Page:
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Executive order that limited the number of ballot boxes per county was blocked by federal judge

Juana Garcia/The Cougar

Early voting kicks off this week, but an executive order that took effect less than a couple weeks earlier called into question whether or not voters had the flexibility to perform their civic duties.

Greg Abbott issued an executive order that would have limited ballot boxes to one per county in the state of Texas. Given that counties such as Harris span many cities, it would have voters far from the boxes travel a great distance just to drop off their ballot.

“The changes will have a greater effect among older voters and those voters who live farther away from downtown,” said political science department professor Brandon Rottinghaus.

“In districts like the second congressional district or the House District 132 in west Houston, the distance to drive a ballot is longer now, potentially impacting those races,” Rottinghaus continued.

Rottinghaus said that it is now up to the courts to determine whether or not this order is an effort to impede Texas voters from casting their ballot. 

“The courts could slap down the order as an unconstitutional expansion of executive power, or a voting rights violation or they may find the governor has this authority in an emergency like the pandemic,” said Rottinghaus.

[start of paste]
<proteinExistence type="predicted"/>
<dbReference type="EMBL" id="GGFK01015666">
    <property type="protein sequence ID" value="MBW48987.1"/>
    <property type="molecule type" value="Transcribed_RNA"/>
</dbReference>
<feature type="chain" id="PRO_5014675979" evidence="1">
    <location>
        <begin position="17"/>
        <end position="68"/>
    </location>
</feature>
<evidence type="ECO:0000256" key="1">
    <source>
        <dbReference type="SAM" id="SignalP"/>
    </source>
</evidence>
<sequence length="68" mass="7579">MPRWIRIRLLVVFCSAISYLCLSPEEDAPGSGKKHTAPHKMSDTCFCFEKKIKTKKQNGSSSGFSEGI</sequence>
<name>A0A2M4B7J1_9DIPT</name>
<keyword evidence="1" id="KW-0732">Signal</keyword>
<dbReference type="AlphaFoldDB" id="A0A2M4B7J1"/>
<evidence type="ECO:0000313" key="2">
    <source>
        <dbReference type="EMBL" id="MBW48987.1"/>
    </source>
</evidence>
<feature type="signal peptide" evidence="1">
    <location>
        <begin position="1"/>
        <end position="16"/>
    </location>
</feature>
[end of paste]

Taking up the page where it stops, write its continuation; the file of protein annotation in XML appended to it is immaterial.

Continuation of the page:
There have been federal lawsuits against the order claiming that this could be dangerous for voters who are older and have disabilities, as this would mean they might have to vote in person and be potentially exposed to the virus rather than driving a longer distance to drop off their ballot.

On Friday, a couple days before early voting began, a federal judge blocked the order, ruling that this would endanger voters that are vulnerable and refuted Abbott’s claim that this measure would decrease the chances of voter fraud occurring.

Although the injunction may prevent the executive order from taking effect, there are still many restrictions for voters to apply for and receive mail-in ballots.

Per the Texas secretary of state website, to apply for an application for a mail-in ballot an individual must be older than 65, sick or disabled, out of the country or in jail but are still eligible to vote. 

There haven’t been any updates to this list of requirements to allow the use of mail-in ballots  for any other reason, including the fear of contracting COVID-19.

“The rules to vote in Texas are among the most miserly in the nation, making it difficult to vote,” said Rottinghaus. “States have the right, more or less, to facilitate voting in their jurisdictions, so changing the laws likely would necessitate changing who makes the laws.”

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